Anatomy of a Legalistic Hack


The Apostle Paul is brutal in his assessment of those who believe themselves to be the self-appointed masters of everyone’s spirituality. Remember, my definition of a religious legalist is one who measures everyone’s spiritual success not by the work of Jesus Christ but by his or her own spiritual efforts and expectations. For people like this, the Apostle Paul has some rather harsh words.

Consider the following from Galatians 3:1-4, from my own translation: O stupid Galatians! Who has entranced you with his evil eye? It was before your eyes that Jesus Christ was promoted publically as crucified. Let me ask you only this thing: Did you receive the Spirit by works of law or by hearing out of faith? Are you so stupid? Having begun by the Spirit are you now finishing in the flesh? Did you experience so many things in vain, if indeed it was in vain?

From these four verses a small handful of observations are made about legalistic hacks. First, their worldview is disturbing enough to provoke righteous indignation. As simple as it is, the word O when used is normally expressing very strong emotions, often anger. It is a word that forcefully shapes the tone of the ideas following its position in a sentence. It’s use here reveals something of Paul’s emotional response to the legalistic mindset, and suggests that anger is an understandable response to what the legalist promotes.

Secondly, Paul tells us that legalists are stupid or idiotic. These words seems utterly at odds with general Christian piety, which only heightens their power. The Greek word (anoetos) does not mean to suggest that the people Paul has in mind are intellectually weak; lacking some type of mental capacity. Indeed, it suggests that they do have intellectual capacity, but that they refuse to employ it wisely, choosing a path of idiocy contrary to their capacity. They are not stupid people as much as they are choosing to live stupidly.

Thirdly, Paul suggests that legalism is evil, and he does so by employing occult language, implying that perhaps the Galatians had come under the evil eye of those bringing their legalistic wares. I do not think Paul was truly suggesting that the Judaizers (those invading the Galatian churches with their legalistic worldview) were actually dabbling in the occult, employing black magic on the Galatians. I think he was simply using provocative language to highlight the wickedness of legalism—its destructive and mind-numbing force.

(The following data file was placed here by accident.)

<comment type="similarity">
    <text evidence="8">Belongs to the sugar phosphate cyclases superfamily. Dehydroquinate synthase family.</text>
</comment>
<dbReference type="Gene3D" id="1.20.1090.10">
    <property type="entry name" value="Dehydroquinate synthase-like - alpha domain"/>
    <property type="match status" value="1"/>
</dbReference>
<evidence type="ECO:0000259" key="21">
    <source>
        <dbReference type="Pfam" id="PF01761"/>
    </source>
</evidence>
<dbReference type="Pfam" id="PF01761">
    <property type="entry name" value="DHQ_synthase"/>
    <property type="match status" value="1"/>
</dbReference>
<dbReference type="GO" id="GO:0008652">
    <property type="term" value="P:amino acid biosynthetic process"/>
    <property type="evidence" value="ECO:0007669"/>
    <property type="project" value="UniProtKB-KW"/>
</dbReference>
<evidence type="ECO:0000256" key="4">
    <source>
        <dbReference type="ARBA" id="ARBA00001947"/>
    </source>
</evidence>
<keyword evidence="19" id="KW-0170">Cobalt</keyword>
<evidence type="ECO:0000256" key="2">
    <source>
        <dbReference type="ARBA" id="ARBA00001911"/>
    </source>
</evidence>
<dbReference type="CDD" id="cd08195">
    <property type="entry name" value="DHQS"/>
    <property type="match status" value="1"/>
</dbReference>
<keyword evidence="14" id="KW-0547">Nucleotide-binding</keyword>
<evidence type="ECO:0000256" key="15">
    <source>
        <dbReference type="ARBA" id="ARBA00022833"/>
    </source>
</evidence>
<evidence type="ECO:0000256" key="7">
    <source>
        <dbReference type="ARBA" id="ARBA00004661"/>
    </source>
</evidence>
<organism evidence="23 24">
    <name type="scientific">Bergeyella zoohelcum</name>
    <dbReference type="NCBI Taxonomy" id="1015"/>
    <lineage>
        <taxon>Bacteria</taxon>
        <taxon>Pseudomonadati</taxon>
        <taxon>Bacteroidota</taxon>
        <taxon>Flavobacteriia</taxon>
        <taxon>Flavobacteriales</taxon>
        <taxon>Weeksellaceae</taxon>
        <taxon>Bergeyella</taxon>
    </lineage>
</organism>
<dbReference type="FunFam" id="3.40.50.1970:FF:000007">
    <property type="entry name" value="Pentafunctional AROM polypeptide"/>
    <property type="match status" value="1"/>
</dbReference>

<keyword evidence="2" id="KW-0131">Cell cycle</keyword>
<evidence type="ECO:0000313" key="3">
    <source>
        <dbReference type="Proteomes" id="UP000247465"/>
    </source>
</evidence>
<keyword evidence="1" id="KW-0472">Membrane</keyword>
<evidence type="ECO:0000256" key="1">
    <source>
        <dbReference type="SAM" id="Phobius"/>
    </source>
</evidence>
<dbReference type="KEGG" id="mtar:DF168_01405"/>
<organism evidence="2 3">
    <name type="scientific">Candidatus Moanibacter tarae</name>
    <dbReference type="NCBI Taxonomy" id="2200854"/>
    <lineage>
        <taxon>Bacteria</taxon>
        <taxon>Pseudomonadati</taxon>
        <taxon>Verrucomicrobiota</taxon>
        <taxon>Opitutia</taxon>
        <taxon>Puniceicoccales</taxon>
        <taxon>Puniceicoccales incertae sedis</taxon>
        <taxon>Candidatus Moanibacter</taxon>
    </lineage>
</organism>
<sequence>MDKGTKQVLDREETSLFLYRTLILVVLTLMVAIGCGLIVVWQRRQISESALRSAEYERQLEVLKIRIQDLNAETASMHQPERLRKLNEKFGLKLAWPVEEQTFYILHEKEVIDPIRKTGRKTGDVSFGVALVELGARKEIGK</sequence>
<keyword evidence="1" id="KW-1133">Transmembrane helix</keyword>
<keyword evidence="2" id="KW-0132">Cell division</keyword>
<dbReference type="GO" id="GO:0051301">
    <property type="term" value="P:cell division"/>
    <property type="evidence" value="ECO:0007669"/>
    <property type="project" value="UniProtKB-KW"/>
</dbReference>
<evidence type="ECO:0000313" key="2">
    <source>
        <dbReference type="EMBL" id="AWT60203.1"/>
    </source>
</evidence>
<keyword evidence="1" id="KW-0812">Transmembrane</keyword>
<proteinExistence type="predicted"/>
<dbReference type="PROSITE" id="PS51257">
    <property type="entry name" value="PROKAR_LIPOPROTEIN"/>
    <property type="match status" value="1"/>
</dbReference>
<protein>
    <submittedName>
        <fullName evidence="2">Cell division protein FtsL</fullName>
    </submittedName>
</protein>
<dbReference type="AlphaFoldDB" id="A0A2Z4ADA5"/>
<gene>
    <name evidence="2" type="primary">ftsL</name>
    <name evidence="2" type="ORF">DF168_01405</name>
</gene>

Fourthly, Paul lets the reader know that legalists have no real excuse. One cannot help but note the play on words hidden within the Greek language. Paul has suggested that perhaps the Galatians have come under the evil eye, and now he points out that before their own eyes Jesus was promoted publically as crucified. The picture here is of an advertisement, a poster that might be attached to the side of a building or displayed in a public square. It might be akin to our modern view of a billboard, or the little posters stapled to telephone poles. Paul is stating that the Galatians who have come under the spell of the legalistic interlopers, as well as the interlopers themselves, have no excuse in their legalism. They should know better. After all, Jesus Christ was crucified, and everyone in the know knows this. His death sufficiently covered our sins. Yielding to law adds nothing.

Next, Paul lets the reader know that legalistic people are self-absorbed. They are so because rather than live in relationship to the Holy Spirit, they are living in the flesh. Their entire focus is on themselves; their own human, fallen nature is what controls them. As such they have no real sensitivity to what transcends their own nature, namely God’s Spirit.

Lastly, Paul points out that legalistic people are vain. They wander with emptiness, having no transcendent purpose. Sadly, and quite sharply, their lives are marked by failure.

Anger-provoking, stupid, evil, without excuse, self-absorbed failures—this is the portrait of the spiritual legalist. It is impossible to find anything flattering about this kind of lifestyle, and yet too many Christians willingly (note the comments on “stupid” above) live this way.

[For more on the message “Those Who Are of Faith,” click here]


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“Write This Down” is a summary of select teaching moments offered by Pastor Matthew. The preceding summary is from the message “Those Who Are of Faith,” part of the sermon series “Galatians: No Other Gospel,” presented on the weekend of May 27, 2012, at Bethel Church.


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